The newly elected president of the National African Federated Chamber of Commerce and Industry (Nafcoc), Sabelo Macingwane, has vowed to rid the 54-year-old organisation of its multimillion-rand investment company, Silver Vanity Investments.
Delivering his maiden speech as Nafcoc president at the Inkosi Albert Luthuli International Convention Centre in Durban, a few hours after being elected earlier in the week, Macingwane said the company was the poisoned chalice that has caused a lot of problems for the organisation.
“I can assure you that in no time we are going to have to get rid of Silver Vanity,” he said, further describing the company as a cancer that has eaten up the organisation.
“That is promise number one I am making.”
He said the investment company, which has Gallagher Estate as its biggest asset, had been a bone of contention for much of the factionalism that plagued the organisation.
Macingwane also promised that he was committed to restoring the founding values of the organisation as a champion of the interests of small business, pointing out that it has thus far failed to protect the interests of its members.
The organisation has 11 affiliates, according to its website.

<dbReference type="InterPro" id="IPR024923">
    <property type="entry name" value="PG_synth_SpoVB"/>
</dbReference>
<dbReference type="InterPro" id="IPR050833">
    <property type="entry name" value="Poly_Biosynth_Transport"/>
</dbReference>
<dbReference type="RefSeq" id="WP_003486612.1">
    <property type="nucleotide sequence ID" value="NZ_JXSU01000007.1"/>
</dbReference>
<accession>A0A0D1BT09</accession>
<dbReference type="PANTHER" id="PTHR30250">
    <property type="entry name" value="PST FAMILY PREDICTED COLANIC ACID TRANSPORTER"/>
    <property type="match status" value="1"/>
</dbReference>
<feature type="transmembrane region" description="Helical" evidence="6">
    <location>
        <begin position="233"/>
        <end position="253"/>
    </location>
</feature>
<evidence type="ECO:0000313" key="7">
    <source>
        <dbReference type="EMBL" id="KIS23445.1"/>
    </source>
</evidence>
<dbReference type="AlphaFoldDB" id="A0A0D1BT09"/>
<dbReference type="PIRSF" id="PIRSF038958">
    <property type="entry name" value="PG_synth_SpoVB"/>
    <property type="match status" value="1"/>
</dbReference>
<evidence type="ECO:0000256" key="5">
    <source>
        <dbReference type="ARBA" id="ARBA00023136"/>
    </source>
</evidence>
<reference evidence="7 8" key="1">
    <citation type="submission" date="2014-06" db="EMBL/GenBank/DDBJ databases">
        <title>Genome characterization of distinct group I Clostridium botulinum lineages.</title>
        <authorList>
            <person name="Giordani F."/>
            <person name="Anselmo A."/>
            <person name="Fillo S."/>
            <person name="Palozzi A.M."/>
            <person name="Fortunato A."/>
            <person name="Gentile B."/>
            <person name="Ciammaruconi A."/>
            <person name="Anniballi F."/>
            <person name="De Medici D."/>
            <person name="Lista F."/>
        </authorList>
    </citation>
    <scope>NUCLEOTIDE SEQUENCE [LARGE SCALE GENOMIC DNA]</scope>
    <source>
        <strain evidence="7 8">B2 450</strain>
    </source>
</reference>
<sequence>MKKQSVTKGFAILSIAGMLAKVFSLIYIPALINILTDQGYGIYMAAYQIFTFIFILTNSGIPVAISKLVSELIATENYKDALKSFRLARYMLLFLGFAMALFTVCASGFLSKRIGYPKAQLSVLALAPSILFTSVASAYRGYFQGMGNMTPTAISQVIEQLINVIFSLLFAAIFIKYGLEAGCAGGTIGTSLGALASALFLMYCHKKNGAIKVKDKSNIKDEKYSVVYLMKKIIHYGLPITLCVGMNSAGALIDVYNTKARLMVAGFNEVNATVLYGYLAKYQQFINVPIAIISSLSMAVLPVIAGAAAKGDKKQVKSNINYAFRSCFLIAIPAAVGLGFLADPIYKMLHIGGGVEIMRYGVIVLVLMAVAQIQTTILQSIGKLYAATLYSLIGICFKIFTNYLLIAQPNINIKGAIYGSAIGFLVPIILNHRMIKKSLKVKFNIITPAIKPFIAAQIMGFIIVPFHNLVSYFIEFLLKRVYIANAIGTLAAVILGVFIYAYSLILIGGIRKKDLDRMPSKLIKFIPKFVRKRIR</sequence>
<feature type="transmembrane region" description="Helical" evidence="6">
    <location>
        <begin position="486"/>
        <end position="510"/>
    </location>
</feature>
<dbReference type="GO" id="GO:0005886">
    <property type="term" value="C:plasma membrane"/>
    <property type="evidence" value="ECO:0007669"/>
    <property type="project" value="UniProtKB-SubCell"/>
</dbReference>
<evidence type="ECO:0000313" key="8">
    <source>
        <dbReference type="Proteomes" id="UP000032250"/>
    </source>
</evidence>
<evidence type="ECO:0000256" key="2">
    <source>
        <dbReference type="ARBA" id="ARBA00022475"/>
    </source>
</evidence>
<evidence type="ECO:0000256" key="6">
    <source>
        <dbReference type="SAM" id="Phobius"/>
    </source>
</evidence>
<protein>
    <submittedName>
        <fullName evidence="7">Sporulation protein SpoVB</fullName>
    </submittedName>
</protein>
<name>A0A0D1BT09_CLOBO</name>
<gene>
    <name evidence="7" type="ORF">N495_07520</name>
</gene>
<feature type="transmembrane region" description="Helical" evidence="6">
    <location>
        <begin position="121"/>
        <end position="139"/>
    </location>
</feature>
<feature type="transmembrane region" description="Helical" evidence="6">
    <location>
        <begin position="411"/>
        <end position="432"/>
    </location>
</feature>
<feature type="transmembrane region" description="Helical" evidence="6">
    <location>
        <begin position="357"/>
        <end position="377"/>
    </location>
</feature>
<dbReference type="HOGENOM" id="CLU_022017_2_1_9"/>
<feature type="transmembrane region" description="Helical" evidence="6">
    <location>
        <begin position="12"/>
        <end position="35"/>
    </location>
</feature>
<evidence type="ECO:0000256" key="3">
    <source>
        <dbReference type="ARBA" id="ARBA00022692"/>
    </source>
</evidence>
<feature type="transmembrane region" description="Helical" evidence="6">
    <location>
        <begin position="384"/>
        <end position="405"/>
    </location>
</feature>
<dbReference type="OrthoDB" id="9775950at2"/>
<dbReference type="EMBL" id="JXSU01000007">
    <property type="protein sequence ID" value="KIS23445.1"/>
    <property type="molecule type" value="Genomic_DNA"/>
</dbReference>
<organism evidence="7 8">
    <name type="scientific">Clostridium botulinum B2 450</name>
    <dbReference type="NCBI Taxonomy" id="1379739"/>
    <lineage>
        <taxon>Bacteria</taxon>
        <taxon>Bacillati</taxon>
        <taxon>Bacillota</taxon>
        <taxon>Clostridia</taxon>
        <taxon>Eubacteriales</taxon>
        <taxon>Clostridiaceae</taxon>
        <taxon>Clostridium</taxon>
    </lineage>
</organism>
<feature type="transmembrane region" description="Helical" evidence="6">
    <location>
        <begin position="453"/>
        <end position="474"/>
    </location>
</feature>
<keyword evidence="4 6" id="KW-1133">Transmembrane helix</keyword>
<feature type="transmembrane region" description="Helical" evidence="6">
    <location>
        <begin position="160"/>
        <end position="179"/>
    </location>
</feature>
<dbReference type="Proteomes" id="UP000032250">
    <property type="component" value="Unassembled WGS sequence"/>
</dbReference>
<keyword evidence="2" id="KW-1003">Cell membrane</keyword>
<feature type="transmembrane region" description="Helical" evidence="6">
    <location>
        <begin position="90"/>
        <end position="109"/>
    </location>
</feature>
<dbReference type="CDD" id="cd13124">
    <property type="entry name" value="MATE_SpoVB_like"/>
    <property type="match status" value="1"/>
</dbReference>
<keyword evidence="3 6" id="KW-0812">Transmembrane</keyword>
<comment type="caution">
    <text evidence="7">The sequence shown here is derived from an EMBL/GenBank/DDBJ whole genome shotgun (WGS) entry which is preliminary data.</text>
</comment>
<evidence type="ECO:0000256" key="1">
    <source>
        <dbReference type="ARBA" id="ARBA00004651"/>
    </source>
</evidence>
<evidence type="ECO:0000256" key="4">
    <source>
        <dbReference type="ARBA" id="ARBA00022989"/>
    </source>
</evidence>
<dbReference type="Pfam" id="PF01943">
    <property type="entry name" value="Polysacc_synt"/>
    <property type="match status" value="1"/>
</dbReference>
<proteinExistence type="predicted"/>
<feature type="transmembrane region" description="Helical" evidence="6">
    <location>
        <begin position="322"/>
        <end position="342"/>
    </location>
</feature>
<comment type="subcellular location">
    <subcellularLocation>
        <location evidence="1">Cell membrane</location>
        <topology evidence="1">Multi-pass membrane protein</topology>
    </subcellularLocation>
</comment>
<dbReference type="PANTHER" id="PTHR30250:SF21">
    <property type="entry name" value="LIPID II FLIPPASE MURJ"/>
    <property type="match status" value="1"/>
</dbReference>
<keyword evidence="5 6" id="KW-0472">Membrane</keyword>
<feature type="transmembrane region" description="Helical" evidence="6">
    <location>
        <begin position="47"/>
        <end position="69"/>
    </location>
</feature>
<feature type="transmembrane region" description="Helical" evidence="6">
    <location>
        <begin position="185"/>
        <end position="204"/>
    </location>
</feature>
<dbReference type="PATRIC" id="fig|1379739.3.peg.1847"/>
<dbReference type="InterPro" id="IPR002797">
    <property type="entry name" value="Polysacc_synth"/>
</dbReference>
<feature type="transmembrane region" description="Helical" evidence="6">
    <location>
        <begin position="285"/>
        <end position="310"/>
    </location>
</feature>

“Nafcoc’s integrity and credibility shall be restored. We have a situation in this organisation where a resolution gets taken by the council and it does not get implemented because people are not accountable,” he said in a speech delivered shortly after the ceremonial handover of the presidency by his predecessor, Lawrence Mavundla.
Macingwane admitted that although the organisation had structures in place, its membership was thin and the new leadership did not have any women or youth in the top five positions.
“Nafcoc is not another VBS [Mutual Bank]. The council has mandated us to make sure that this organisation is corruption-free and if there is any question we are going to test it and take it to council and the council will decide.
“Nothing will be hidden from the council. This organisation is for businesspeople, it is not an organisation for people to get salaries,” he said.
Silver Vanity, which has 12 directors, including provincial leaders, has been the root of allegations of fraud and corruption among prominent members over the past few years.
In his last formal address as president, Mavundla had a long list of advice for his successor, including on Silver Vanity, which was a tool for factionalism.
“We had a very dangerous situation, I would warn the new leadership never to it repeat again. You must never create an investment company that will have tendencies of wanting to determine who must be the leader of Nafcoc,” Mavundla said, adding that he wanted the organisation to establish a full-time office in Parliament, which he wanted to work at.
Mavundla urged the new leadership to pursue scrapping the Construction Industry Development Board gradings; support expropriation of land without compensation; and to pursue getting representation at the National Economic Development and Labour Council.
Macingwane was elected on a rerun of the presidential election after he was tied on votes with Motsepe Matlala, the National African Farmers’ Union president.